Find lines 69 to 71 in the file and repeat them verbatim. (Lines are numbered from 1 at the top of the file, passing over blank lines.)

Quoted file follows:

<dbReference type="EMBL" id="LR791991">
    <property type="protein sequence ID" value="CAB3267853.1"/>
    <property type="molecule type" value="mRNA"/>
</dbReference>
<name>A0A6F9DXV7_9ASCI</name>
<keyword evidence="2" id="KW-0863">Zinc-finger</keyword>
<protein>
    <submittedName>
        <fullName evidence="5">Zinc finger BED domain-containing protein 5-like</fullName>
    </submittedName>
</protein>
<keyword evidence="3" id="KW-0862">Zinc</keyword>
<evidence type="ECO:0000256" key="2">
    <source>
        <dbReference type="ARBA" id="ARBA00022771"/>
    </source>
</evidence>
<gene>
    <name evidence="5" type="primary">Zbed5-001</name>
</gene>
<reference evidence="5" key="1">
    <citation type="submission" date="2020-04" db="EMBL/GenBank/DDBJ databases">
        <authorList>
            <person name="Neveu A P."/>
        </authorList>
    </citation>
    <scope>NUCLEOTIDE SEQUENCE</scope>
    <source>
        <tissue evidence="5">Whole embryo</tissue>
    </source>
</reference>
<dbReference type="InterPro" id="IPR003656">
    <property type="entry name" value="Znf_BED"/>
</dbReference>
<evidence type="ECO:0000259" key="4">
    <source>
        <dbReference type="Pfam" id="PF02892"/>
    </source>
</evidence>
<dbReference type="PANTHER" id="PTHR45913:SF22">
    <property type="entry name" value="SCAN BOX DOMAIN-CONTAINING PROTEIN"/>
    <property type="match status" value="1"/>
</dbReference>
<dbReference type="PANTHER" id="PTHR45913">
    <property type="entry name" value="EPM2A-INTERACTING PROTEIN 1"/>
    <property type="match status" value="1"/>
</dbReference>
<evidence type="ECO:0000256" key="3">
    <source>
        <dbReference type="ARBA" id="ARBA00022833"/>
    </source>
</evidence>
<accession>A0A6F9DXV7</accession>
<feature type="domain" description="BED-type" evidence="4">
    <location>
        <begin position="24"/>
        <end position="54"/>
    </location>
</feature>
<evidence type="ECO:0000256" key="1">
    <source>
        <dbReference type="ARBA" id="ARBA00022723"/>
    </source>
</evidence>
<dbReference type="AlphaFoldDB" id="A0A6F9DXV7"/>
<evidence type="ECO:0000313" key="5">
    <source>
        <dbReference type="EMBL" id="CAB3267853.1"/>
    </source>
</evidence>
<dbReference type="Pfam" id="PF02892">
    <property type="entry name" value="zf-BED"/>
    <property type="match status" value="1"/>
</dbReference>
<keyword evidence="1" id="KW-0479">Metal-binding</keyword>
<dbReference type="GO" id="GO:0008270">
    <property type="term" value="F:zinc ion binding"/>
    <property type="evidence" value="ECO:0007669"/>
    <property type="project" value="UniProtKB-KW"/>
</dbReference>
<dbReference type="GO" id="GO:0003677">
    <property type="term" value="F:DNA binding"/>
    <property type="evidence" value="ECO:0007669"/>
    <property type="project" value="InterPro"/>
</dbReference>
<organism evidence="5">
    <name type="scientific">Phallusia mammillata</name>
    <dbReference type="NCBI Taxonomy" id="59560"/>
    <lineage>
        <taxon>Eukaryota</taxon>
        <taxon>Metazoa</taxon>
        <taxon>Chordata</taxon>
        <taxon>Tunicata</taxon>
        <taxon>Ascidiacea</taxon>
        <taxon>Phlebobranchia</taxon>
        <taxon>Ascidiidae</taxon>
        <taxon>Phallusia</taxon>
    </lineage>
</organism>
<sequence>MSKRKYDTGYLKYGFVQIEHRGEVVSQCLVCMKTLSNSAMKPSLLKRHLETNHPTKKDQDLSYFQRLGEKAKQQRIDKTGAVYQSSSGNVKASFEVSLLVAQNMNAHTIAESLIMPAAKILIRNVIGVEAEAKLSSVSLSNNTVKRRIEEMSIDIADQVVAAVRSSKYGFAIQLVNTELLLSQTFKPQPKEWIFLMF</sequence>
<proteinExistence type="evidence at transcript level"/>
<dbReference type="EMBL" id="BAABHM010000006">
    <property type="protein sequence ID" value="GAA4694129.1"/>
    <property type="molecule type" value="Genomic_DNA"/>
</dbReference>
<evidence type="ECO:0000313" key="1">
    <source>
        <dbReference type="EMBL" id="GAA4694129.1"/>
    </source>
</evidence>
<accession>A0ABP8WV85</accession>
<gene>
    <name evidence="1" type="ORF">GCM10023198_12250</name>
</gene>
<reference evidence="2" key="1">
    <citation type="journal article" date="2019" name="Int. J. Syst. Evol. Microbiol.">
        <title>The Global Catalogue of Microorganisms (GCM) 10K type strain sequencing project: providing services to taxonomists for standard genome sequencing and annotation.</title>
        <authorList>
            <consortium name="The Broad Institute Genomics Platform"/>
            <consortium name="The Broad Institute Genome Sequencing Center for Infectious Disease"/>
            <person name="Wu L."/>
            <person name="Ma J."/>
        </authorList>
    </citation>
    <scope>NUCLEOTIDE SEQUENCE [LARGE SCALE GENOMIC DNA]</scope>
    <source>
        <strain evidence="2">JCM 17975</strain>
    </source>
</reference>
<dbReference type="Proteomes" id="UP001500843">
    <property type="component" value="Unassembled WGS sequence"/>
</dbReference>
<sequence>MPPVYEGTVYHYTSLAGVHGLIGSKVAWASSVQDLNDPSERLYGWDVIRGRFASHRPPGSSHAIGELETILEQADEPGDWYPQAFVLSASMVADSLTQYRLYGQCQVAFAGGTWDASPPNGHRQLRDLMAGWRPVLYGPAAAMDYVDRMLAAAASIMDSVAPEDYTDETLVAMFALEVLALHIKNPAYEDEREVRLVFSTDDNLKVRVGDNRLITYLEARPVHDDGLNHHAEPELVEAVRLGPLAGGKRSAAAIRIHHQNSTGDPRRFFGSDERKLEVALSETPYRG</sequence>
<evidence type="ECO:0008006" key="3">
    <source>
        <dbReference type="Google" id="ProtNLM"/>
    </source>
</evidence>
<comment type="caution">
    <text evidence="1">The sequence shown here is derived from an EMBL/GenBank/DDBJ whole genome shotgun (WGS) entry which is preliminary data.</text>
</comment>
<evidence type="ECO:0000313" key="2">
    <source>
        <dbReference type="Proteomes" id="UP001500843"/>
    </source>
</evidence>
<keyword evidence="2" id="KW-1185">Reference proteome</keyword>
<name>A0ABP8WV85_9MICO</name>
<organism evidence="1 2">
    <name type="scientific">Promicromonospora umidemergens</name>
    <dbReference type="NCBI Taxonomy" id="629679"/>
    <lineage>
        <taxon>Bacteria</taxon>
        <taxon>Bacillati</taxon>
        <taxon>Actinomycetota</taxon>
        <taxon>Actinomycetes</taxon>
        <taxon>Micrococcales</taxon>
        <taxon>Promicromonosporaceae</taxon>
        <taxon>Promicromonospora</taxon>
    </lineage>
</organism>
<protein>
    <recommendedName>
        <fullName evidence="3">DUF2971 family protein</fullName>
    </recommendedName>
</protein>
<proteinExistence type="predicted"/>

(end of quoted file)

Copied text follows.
    </source>
</evidence>
<dbReference type="Pfam" id="PF02892">